A light breeze blowing through a set of palm trees, the sun hangs on a backdrop of crystal clear cerulean blue, waves gently ebb from the shore, a wash of relaxation pours over you. Exhale. Sounds amazing, right? This is the type of experience that is instantly conveyed when looking at nearly 36 million photos with #vacation on Instagram. This is also the type of compelling content travel brands are desperate to create. But can a staged photo of an empty beach or an empty pool area really convey an experience?
A search for a 3-star vs. a 4-star hotel online yields stunningly similar photos of sterile rooms featuring bedside alarm clocks and free in-room coffeemakers. These are not the kinds of photos that spark excitement and visions of what awaits you on your next vacation – they do not place you poolside with a fruity umbrella cocktail.
While the travel industry was an early adopter of Internet technology, the experience of booking travel has not reached its true potential on today’s visual web. Travelers are inundated with the promise of affordable travel online and must navigate a ruthless maze of comparison shopping tools. On average, people view 27 different sites before booking a trip. Beyond pricing, one of the biggest drivers of this site-hopping behavior is the thirst for visual content.
People are shopping in an increasingly visual manner, looking to their friends’ and families’ content on Facebook and Instagram for trip inspiration. Stock photos simply do not offer enough context or keep people engaged – in addition to being wildly expensive to stage and shoot. Too often executives and marketing teams focus on tightly controlling every aspect of an image, choking out any sense of the traveler experience.
People are shopping in an increasingly visual manner, looking to their friends’ and families’ content on Facebook and Instagram for trip inspiration.
With the prolific volume of consumer-generated content found on Instagram alone, brands are missing a huge opportunity to put this content to work on their own site and provide travelers with the confidence they need to make a purchase without clicking over to a third party.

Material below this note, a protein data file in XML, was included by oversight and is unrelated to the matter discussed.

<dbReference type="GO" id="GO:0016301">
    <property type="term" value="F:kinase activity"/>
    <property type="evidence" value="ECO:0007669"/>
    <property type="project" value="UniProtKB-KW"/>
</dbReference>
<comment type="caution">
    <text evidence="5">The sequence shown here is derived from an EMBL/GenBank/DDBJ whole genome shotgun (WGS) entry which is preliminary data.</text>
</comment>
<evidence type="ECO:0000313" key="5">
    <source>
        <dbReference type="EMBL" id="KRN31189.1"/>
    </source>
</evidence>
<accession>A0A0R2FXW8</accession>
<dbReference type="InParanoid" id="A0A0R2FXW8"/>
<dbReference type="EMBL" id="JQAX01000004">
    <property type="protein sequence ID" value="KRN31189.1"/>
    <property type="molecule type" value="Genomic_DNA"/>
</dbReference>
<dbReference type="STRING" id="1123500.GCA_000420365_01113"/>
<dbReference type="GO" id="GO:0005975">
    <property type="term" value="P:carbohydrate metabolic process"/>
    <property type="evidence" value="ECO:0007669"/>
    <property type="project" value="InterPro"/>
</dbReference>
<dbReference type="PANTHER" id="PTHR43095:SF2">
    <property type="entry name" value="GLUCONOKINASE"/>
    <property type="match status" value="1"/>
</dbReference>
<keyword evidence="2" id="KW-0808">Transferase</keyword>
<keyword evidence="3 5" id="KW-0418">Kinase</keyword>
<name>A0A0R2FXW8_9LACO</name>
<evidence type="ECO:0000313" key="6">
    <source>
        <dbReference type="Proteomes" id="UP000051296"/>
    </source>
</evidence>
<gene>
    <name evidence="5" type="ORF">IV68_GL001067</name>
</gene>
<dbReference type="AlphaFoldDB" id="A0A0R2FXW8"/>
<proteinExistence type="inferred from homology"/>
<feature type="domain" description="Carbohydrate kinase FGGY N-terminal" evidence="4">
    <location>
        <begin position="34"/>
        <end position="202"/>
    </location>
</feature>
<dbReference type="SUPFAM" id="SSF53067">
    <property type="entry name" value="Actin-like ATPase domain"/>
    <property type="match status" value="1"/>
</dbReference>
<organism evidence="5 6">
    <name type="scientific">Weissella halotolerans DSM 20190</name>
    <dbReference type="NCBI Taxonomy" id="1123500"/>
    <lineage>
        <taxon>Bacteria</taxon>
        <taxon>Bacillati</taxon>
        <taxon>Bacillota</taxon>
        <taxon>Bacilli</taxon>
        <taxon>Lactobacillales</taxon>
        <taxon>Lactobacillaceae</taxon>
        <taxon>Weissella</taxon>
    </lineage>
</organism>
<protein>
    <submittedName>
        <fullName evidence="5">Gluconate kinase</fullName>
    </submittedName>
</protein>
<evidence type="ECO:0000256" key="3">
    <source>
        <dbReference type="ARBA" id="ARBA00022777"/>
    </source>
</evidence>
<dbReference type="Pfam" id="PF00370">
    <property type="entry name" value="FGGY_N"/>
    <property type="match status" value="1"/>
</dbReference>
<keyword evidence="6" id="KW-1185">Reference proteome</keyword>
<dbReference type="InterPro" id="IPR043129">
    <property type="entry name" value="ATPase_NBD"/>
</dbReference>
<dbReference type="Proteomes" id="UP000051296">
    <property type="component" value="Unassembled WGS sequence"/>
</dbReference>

Until recently only a few brands understood the true depth and breadth of the consumer photo opportunity, but as more and more of them begin to incorporate consumer imagery into the brand experience, real and measurable results show a new form of visual marketing is changing the way consumers are interacting with travel brands.
A great example of innovative ways hotel brands are using guest photos comes from Hyatt. The renowned hotel brand tapped Olapic to launch social.hyatt.com, a hub of traveler photos that showcases guest experiences while staying at any one of the more than 575 Hyatt hotels and resorts worldwide.
With experiential filters like beaches, golf, family friendly, and weddings, the hub allows travelers to seek inspiration and book their next Hyatt stay without having a specific destination or hotel brand in mind. It also reflects the direction Hyatt is taking as it advances its digital offerings beyond transactional, toward experiential. In addition to the gallery of consumer-generated photos found at social.hyatt.com, guest photos are featured on individual property sites such as Hyatt Regency Waikiki Beach Resort and Spa.
“We want to build long-term relationships with our guests, and that means offering them digital and physical experiences that keep them coming back,” said Ellen Lee, senior vice president, global digital, Hyatt.
The Hyatt hub demonstrates how travel brands can embrace consumer-generated images to create more guest-centric digital experiences that increase engagement and direct bookings. The use of guest photos satisfies the desire for more authentic content and keeps travel buyers on the brand’s site instead of forcing them to seek out more visual content and potentially losing the booking to an online travel agent (OTA).
*Olapic works with more than two dozen of the world’s leading travel brands in the air, hotel, cruise and tourism categories including Commune Hotels & Resorts, Hyatt Hotel, Omni Hotels & Resorts, Texas Tourism, and JetBlue.